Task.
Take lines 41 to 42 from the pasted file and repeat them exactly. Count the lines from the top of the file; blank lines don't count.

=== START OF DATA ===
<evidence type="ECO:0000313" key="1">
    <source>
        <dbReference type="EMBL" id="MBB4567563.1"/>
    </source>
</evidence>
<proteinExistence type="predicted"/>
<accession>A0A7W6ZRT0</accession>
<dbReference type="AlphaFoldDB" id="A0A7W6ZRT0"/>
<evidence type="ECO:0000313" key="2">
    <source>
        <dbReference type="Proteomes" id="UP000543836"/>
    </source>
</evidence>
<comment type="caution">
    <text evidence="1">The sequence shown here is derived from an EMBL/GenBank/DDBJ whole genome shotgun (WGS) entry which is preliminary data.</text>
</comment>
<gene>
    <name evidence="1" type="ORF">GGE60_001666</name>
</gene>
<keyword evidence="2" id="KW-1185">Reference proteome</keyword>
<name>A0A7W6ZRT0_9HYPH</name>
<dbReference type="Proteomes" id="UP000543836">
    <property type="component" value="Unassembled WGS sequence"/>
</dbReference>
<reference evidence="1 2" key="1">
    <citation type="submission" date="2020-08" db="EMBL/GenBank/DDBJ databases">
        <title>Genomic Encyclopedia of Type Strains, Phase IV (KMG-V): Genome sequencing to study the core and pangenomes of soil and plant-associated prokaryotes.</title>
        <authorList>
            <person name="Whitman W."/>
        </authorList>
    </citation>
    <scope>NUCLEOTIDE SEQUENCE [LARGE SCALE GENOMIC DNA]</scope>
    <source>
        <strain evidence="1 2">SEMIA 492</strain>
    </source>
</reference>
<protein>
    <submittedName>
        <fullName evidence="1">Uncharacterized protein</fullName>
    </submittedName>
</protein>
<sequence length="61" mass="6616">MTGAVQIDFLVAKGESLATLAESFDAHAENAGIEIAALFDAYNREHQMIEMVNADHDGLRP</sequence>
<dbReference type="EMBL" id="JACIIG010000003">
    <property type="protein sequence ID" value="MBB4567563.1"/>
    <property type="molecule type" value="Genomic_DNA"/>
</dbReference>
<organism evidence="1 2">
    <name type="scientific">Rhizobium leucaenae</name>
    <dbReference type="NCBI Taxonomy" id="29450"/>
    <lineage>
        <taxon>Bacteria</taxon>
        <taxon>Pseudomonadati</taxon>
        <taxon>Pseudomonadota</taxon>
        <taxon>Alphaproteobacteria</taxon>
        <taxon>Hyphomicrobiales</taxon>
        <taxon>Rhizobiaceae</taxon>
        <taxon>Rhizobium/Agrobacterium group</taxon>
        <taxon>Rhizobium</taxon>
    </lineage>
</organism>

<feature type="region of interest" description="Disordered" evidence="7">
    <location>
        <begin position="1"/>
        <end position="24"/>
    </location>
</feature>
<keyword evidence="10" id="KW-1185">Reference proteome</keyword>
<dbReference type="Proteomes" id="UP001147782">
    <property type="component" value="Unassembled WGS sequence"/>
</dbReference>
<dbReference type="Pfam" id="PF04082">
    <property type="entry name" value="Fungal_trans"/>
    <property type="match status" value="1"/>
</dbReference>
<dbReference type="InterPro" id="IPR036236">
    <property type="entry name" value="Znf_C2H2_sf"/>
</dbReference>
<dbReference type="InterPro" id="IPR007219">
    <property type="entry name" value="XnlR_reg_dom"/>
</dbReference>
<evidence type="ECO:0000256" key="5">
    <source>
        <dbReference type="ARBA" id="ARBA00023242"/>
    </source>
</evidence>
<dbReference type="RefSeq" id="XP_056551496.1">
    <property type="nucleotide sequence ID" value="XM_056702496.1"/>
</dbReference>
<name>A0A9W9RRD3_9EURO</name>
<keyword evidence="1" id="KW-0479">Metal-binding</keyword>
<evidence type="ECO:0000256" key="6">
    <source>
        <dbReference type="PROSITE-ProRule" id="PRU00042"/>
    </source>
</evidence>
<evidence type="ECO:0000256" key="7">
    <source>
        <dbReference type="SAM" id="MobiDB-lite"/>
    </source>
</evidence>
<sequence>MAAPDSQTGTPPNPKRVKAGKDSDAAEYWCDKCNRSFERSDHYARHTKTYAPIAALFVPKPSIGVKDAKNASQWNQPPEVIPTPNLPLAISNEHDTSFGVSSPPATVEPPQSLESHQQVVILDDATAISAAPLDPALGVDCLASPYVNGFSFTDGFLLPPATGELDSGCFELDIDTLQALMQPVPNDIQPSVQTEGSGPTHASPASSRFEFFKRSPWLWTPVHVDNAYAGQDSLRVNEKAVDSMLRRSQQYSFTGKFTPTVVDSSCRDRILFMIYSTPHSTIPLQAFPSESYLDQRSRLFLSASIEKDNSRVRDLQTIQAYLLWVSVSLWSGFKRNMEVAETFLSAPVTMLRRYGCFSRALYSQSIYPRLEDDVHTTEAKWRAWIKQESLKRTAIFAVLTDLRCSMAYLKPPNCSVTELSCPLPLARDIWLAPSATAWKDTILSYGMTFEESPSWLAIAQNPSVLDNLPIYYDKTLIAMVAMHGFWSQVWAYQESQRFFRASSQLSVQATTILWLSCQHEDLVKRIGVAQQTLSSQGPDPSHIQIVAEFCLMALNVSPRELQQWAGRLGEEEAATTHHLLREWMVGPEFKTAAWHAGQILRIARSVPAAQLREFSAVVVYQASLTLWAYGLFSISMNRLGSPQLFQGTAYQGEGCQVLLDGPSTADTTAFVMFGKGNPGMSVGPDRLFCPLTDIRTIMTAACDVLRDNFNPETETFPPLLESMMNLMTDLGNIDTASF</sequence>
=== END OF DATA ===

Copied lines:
</protein>
<sequence length="61" mass="6616">MTGAVQIDFLVAKGESLATLAESFDAHAENAGIEIAALFDAYNREHQMIEMVNADHDGLRP</sequence>